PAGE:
Tim, Harris make peace
By SASHA HARRINANAN Friday, June 15 2012
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A CLASSROOM IS BORN: Teachers of the Pt Cumana RC school, put the finishing touches on a temporary class inside the St Peter's RC Church in Carenage y...
EDUCATION Minister Dr Tim Gopeesingh and Archbishop of Port-of-Spain Joseph Harris warmly embraced each other after a 90 minute meeting yesterday morning at Archbishop’s House in Port-of-Spain to discuss the contentious Pt Cumana RC/Pt Cumana Government schools merger.
The embrace was clearly a sign of peace between both men and by extension the Government and the Catholic Church, after Fr Harris on Tuesday rejected outright Gopeesingh’s plant to merge RC students with Government students under one principal at the Government school.
Facing reporters outside Archbishop’s House yesterday, Gopeesingh said he had given the Archbishop the assurance the Pt Cumana RC School is here to stay and that the existing derelict school would either be repaired or torn down and a new school erected on the same site bearing in mind constraints of land size.
This news brought smiles to the faces of teachers who yesterday were at the St Peter’s RC Church in Carenage where they were busy transforming sections of the church and the adjacent parish hall into classrooms. Until the Ministry either renovates or rebuilds the school, permission was granted for classes to be held on the church’s compound for the rest of this school term. Reading from a prepared statement, after the talks, Gopeesingh said, “the meeting was very cordial and focussed. The Ministry wishes to emphasise that it is not de-establishing the existing Pt Cumana RC Primary School.”
Gopeesingh turned to the Archbishop and said, “I thank His Grace for sharing his concerns. I think there were some real misunderstandings before this meeting.” For his part, Fr Harris said, “I think the meeting went extremely well. We have come to a good conclusion. I think the misunderstandings have been cleared up. I thank the Minister for that.”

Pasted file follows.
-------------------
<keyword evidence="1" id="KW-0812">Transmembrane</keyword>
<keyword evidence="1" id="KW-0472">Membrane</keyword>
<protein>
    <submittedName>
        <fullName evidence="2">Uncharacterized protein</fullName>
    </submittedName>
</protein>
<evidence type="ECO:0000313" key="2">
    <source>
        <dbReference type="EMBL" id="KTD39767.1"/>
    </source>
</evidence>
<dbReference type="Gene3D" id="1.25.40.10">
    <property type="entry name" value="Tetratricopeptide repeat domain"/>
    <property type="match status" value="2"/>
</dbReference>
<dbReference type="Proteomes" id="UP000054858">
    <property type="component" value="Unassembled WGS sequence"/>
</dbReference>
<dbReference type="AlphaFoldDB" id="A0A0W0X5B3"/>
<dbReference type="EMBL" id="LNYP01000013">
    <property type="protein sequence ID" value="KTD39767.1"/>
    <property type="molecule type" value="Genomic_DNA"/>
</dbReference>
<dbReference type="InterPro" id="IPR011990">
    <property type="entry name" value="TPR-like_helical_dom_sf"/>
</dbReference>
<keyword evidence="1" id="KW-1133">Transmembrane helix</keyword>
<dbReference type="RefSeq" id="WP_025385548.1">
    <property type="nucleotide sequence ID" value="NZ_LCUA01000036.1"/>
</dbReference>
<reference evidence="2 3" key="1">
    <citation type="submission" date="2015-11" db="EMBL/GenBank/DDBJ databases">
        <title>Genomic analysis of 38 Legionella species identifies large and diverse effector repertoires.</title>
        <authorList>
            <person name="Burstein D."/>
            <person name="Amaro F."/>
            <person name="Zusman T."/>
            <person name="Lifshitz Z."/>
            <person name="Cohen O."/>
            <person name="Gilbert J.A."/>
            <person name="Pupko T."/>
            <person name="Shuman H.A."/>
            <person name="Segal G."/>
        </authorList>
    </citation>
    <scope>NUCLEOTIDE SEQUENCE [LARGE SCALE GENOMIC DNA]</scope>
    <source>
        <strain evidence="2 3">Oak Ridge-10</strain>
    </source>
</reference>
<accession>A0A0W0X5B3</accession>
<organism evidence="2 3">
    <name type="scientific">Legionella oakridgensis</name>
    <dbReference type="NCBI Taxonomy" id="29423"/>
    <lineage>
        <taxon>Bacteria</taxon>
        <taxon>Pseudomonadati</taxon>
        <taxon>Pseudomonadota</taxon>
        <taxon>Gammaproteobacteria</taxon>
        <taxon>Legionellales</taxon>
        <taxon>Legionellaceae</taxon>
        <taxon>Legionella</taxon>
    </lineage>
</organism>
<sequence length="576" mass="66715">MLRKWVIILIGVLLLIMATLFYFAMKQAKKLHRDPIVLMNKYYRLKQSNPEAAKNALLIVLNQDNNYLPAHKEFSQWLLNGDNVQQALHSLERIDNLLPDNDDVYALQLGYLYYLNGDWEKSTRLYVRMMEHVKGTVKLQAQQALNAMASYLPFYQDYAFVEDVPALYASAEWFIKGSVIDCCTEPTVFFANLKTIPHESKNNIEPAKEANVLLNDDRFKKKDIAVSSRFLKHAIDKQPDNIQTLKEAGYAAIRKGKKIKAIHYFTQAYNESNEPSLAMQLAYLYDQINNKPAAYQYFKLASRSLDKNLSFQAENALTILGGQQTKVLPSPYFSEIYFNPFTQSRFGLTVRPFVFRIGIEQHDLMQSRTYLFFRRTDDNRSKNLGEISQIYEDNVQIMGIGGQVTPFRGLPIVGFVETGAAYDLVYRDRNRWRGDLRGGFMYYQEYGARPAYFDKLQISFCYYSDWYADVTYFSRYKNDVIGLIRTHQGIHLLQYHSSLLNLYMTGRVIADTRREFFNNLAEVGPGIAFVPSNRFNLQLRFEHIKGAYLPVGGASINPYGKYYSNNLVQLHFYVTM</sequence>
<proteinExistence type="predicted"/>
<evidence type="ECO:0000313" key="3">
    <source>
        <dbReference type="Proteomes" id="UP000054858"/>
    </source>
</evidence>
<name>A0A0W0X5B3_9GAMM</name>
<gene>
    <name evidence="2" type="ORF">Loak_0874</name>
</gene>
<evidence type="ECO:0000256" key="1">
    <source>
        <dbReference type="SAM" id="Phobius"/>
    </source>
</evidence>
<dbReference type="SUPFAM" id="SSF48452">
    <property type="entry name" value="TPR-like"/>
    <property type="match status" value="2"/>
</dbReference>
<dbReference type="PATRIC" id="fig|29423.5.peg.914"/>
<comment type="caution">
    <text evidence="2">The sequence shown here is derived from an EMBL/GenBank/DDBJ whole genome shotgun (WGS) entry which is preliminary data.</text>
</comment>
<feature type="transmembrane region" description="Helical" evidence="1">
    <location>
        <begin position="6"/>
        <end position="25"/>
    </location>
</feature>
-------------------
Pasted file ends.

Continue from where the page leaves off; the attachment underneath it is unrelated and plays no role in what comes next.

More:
A decision still has to be made on where the RC staff and students will be housed come September when the final school term for this year, commences. Gopeesingh and the Archbishop stated that if they end up having to return to the Government school’s compound, there would be no merger of faculty, staff and students. Instead, the ministry and the Catholic Education Board of Management would follow the existing format as evidenced by 11 other co-sharing arrangements currently in place at other schools in Trinidad.
Gopeesingh listed some co-sharing schools as the Longdenville Presbyterian and Government Primary schools and the Valencia RC and Valencia Government primary schools.
At St Peter’s RC Church yesterday, a teacher said, “Im elated at the news, because we want to remain at Bellerand Street (the site of the RC school). The School has always been there, we are comfortable with that location and most of the children come from right around the area.”
“Our students may be split into two groups but we’re comfortable with our temporary classrooms. Now that we know what’s happening for the remainder of the term, about three weeks, I just want to get back to teaching,” the teacher said.
The RC School was ordered closed on May 23, after it was declared structurally unsound by officials from the Education Facilities Company Limited (EFCL). A solution appeared to have been found when RC students were told they would share the Pt Cumana Government Primary School and on Monday, the co-sharing began. However, a myriad of problems later led to a meeting being arranged on Monday evening with Minister Gopeesingh, parents, students, members of the Catholic Education Board and MP for the area Dr Keith Rowley.
The idea of a merger was strongly rejected by Fr Harris and parents of the RC students, with the Archbishop even warning of a legal response if the merger went ahead.